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C2D voltage question

post #1 of 4
Thread Starter 
So I have had my Core 2 Duo E7600 Stable up to 4.26GHz, but it required just about 1.5V. I brought it down to 4.10GHz and was able to reduce the voltage to 1.46V. I am running my memory in sync and would like to keep it that way. Rather than change the DRAM divider to clock the memory higher, I would like to raise the FSB and lower the multiplier, keeping the final clock speed constant. My question is will this change my system stability, even though the final clock speed will remain the same? Will the higher bus speed require more juice? I am not sure that I am comfortable running more than 1.46V 24/7. By the way my system runs very cool. Right now at load it's only 56- 57C. This cooler is amazing!!!! I am not sure that there is an advantage to raising the bus speed and lowering the multiplier. Can someone elaborate? Thanks!
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CPUMotherboardGraphicsRAM
i5 2500k Asus P8Z68-V Radeon HD4670 Samsung MV-3V2G3D/US low profile  
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Samsung HD503HI  Samsung 830 Series SSD 128 GB Samsung HD155UI Lite-on IHOS-104 Blu Ray 
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Thermalright Silver Arrow Win 7 Professional HP LP2065 20" LCD Cherry MX Board 3.0 
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My System
(17 items)
 
  
CPUMotherboardGraphicsRAM
i5 2500k Asus P8Z68-V Radeon HD4670 Samsung MV-3V2G3D/US low profile  
Hard DriveHard DriveHard DriveOptical Drive
Samsung HD503HI  Samsung 830 Series SSD 128 GB Samsung HD155UI Lite-on IHOS-104 Blu Ray 
CoolingOSMonitorKeyboard
Thermalright Silver Arrow Win 7 Professional HP LP2065 20" LCD Cherry MX Board 3.0 
PowerCaseAudio
Antec Earthwatts EA380D Fractal Design Arc Midi Klipsch THX 
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post #2 of 4
1.46V is a bit high for 24/7 use for that CPU, but some have run as much 24/7 for a year or two.

In general, a lower multiplier/higher FSB will be a bit better, as it'll speed up the rest of the system too with the higher FSB, and in my own experience, a lower multiplier sometimes needs a tad less voltage for the CPU (but it's usually not by alot, and then it's a trade-off as the Northbridge needs more voltage).
post #3 of 4
Thread Starter 
You are female? I thought all computer nerds were guys? Lolz! Hmmm that is interesting. I will have to do some more research on the lower multiplier vs higher bus speed. I'm looking at your sig, and I see that you hit 4GHz with only 1.24V? Wow. What is your FSB and multi? It seems that there is some debate as to acceptable voltage levels. Some argue it's the heat which is detrimental and others claim voltage is the culprit.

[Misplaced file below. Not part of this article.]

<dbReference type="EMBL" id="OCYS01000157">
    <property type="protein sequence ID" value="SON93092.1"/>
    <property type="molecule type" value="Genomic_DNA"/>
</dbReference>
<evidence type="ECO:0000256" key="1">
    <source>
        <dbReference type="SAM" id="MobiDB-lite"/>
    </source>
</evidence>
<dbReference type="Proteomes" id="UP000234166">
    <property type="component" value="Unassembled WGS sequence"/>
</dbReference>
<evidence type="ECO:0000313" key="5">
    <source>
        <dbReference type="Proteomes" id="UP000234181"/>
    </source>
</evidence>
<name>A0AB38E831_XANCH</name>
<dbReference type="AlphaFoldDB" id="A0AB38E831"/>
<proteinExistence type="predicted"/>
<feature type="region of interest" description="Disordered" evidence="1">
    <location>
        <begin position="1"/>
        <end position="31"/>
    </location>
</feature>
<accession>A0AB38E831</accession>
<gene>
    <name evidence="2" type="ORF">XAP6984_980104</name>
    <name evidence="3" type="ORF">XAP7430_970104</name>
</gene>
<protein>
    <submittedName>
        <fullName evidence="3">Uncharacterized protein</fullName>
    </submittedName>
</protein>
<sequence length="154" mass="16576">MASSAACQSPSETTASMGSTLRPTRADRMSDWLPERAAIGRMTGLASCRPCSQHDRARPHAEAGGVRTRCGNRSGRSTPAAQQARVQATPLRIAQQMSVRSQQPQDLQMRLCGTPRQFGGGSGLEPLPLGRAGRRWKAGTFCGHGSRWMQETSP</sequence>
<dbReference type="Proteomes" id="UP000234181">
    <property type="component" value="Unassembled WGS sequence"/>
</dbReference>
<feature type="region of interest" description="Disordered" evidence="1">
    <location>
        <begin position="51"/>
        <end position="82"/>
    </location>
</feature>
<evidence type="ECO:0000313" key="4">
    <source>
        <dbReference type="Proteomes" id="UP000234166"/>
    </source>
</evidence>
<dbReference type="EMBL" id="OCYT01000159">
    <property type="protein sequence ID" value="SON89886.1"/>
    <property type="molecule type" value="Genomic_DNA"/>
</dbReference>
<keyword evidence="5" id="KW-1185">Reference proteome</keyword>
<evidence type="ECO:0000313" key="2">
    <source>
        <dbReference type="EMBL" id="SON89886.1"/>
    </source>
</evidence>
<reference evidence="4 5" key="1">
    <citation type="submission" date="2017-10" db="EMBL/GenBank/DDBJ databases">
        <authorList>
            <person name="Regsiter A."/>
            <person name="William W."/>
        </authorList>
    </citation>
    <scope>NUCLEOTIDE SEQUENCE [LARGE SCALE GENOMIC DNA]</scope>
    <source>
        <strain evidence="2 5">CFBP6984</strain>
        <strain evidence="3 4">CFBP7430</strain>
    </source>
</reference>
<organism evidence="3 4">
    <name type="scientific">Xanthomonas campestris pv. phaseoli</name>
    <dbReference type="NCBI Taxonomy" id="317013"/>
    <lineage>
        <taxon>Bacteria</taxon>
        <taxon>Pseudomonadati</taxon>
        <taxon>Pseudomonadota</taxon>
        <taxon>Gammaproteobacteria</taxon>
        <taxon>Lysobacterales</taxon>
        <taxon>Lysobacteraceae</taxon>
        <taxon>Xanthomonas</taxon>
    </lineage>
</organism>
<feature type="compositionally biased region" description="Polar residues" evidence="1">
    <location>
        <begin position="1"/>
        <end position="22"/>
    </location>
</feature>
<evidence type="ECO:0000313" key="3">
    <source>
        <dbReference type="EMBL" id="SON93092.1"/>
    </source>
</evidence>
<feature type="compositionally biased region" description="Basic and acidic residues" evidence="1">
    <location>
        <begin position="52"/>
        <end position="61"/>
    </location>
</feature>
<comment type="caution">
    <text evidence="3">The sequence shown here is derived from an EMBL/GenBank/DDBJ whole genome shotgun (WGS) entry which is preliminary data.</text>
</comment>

My System
(17 items)
 
  
CPUMotherboardGraphicsRAM
i5 2500k Asus P8Z68-V Radeon HD4670 Samsung MV-3V2G3D/US low profile  
Hard DriveHard DriveHard DriveOptical Drive
Samsung HD503HI  Samsung 830 Series SSD 128 GB Samsung HD155UI Lite-on IHOS-104 Blu Ray 
CoolingOSMonitorKeyboard
Thermalright Silver Arrow Win 7 Professional HP LP2065 20" LCD Cherry MX Board 3.0 
PowerCaseAudio
Antec Earthwatts EA380D Fractal Design Arc Midi Klipsch THX 
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My System
(17 items)
 
  
CPUMotherboardGraphicsRAM
i5 2500k Asus P8Z68-V Radeon HD4670 Samsung MV-3V2G3D/US low profile  
Hard DriveHard DriveHard DriveOptical Drive
Samsung HD503HI  Samsung 830 Series SSD 128 GB Samsung HD155UI Lite-on IHOS-104 Blu Ray 
CoolingOSMonitorKeyboard
Thermalright Silver Arrow Win 7 Professional HP LP2065 20" LCD Cherry MX Board 3.0 
PowerCaseAudio
Antec Earthwatts EA380D Fractal Design Arc Midi Klipsch THX 
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post #4 of 4
It's both heat and voltage that do damage, but both combined make it worse. Voltage itself, regardless of temperature, will eventually result in electromigration failure (you can Google/Wikipedia for the technical description which eludes me, I just know it means the end of the line). Again, this is a matter of when, not if, and more voltage speeds the process up. This is regardless of temperatures, however, more heat adds to the effect speeding it up even more. Heat then also has it's own dangers as, well, temperatures. In the end, it's both, and the combination of them, at least that's what I've gathered from seeing many discussions on the two.

As far as I know, 1.4V was the most common rule to go by with the 45nm Core 2s. I think some others seem to say they've run their 45nm Core 2s a bit over 1.4V 24/7 for a year or two fine, but I cannot speak for that. As always, the limits aren't really set in stone (other than Intel's claimed limit which is 1.3625V). I'd personally try and stay below 1.4V myself, along with keeping temperatures down, but if you're getting temperatures that good at 1.45V, then who knows.

My FSB is 400MHz, with the multiplier at 10 (default). I could probably raise the FSB and drop the multiplier, but I like keeping the RAM/Northbridge voltages/temperatures down.
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